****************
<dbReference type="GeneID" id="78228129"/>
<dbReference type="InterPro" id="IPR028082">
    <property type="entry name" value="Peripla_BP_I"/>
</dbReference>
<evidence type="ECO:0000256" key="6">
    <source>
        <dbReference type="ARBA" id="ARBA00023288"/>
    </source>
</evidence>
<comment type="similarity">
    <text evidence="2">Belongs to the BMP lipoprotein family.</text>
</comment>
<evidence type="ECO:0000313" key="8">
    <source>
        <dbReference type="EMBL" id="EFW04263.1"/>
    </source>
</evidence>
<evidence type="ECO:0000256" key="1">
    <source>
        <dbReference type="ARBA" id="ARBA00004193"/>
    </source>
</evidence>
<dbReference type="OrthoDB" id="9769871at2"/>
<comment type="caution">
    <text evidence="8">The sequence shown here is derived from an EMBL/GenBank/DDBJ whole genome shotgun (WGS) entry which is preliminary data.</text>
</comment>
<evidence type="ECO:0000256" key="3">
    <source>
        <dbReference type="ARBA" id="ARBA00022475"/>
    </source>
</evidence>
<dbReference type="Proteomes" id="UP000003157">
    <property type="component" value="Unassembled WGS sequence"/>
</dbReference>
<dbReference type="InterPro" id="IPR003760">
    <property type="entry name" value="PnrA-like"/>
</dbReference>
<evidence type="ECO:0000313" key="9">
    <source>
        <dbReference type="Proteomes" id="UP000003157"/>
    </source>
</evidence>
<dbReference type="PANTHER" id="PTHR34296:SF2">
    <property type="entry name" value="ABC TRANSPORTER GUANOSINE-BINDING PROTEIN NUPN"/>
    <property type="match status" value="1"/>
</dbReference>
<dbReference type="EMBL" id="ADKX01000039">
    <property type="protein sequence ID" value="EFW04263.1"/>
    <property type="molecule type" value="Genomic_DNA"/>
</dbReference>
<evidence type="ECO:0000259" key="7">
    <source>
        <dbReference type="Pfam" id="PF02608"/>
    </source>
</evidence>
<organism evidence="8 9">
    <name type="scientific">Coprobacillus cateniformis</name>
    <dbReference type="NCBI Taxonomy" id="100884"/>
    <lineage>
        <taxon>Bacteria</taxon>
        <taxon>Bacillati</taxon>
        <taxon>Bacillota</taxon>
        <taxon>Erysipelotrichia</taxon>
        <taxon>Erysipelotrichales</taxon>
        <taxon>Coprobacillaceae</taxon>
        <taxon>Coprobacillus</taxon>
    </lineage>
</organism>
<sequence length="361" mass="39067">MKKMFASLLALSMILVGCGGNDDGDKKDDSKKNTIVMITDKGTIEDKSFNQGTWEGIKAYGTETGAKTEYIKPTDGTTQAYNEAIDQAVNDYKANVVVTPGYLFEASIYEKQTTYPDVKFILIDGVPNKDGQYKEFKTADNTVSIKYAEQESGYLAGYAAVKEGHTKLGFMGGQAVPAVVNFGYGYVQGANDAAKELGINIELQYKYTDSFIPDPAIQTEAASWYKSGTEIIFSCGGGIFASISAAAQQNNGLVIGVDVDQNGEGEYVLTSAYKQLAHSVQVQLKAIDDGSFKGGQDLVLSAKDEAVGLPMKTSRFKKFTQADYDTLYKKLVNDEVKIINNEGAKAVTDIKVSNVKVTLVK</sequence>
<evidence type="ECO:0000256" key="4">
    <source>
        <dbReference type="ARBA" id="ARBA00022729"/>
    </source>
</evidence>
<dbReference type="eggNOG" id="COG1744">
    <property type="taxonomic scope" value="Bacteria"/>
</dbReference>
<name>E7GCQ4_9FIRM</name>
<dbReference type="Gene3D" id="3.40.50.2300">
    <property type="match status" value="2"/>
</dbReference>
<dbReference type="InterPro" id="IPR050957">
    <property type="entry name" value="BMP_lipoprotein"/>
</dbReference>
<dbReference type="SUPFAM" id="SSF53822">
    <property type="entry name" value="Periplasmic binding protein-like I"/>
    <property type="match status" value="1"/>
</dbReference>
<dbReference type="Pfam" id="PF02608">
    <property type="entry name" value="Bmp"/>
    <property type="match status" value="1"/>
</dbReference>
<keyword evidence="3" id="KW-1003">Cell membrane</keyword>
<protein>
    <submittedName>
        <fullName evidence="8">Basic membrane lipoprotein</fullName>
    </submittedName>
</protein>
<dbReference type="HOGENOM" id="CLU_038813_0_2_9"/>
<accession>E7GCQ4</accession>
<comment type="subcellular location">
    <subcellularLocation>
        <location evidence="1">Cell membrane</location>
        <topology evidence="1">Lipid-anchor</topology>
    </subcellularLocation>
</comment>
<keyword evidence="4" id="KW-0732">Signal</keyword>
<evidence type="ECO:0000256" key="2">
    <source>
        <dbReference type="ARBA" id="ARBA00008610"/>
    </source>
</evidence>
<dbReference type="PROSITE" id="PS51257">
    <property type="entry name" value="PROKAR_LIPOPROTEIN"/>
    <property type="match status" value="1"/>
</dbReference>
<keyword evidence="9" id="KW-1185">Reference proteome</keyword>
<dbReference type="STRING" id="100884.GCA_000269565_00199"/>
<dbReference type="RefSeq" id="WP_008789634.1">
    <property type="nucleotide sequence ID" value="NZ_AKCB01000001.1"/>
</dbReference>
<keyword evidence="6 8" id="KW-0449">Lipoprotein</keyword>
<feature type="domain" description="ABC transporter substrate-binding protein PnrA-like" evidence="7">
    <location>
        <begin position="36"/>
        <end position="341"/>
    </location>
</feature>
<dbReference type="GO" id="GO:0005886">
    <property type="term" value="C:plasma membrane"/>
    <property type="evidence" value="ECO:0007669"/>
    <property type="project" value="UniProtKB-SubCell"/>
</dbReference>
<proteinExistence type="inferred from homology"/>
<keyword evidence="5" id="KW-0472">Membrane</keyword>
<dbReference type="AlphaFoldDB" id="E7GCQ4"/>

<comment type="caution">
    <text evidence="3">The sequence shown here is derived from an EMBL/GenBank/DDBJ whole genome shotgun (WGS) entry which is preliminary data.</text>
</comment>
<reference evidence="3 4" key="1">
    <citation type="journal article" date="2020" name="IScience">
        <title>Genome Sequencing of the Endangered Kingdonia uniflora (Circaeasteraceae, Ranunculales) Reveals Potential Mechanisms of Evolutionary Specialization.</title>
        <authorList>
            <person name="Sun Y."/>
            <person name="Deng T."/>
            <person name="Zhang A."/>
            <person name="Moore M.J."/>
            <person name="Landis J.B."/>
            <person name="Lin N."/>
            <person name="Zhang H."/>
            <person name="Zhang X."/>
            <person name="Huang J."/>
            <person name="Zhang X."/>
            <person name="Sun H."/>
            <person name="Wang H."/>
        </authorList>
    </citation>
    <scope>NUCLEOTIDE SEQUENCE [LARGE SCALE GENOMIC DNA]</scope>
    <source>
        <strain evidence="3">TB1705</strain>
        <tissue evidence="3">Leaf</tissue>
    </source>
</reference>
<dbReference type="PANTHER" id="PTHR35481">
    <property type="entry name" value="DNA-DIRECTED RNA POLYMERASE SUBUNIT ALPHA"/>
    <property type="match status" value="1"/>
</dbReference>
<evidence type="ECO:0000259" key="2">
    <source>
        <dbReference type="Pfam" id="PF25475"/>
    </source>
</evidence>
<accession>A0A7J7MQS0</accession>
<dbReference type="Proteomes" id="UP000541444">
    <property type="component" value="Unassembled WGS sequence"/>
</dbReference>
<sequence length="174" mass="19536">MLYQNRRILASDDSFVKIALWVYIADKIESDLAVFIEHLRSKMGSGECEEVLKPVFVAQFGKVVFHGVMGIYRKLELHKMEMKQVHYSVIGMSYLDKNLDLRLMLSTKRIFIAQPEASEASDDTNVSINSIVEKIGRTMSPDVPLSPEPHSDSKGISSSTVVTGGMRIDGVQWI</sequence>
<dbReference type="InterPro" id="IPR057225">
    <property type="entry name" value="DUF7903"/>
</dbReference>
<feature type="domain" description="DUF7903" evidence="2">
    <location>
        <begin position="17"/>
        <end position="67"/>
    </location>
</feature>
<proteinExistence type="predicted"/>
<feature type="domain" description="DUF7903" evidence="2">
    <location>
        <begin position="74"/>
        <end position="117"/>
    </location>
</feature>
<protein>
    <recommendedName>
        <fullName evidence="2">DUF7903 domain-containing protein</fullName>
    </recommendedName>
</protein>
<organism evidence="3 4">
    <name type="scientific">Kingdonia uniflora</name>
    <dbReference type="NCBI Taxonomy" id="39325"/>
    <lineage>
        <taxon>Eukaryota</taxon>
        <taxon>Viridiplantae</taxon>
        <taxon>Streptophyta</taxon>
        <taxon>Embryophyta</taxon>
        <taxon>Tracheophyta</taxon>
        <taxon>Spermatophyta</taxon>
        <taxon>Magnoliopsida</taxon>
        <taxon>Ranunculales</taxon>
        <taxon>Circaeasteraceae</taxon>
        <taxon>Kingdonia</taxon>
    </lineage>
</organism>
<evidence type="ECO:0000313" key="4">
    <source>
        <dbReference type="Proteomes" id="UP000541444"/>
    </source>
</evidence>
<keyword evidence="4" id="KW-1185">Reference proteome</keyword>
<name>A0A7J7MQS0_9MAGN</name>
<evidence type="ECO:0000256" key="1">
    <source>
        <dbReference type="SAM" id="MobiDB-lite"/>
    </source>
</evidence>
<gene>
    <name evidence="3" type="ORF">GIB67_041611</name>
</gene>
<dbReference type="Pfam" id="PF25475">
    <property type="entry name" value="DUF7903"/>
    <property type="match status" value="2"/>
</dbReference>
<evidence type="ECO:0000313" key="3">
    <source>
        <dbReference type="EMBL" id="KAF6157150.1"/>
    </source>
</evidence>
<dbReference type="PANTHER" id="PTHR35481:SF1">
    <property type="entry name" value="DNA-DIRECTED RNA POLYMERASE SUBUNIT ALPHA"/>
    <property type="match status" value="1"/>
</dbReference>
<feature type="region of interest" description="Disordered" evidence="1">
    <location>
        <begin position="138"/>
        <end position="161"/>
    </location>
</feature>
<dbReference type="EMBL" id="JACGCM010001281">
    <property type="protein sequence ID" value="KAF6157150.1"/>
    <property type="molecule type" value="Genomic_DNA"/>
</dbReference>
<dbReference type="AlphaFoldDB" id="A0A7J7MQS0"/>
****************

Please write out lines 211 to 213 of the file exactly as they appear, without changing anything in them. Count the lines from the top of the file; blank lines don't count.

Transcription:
        <taxon>Circaeasteraceae</taxon>
        <taxon>Kingdonia</taxon>
    </lineage>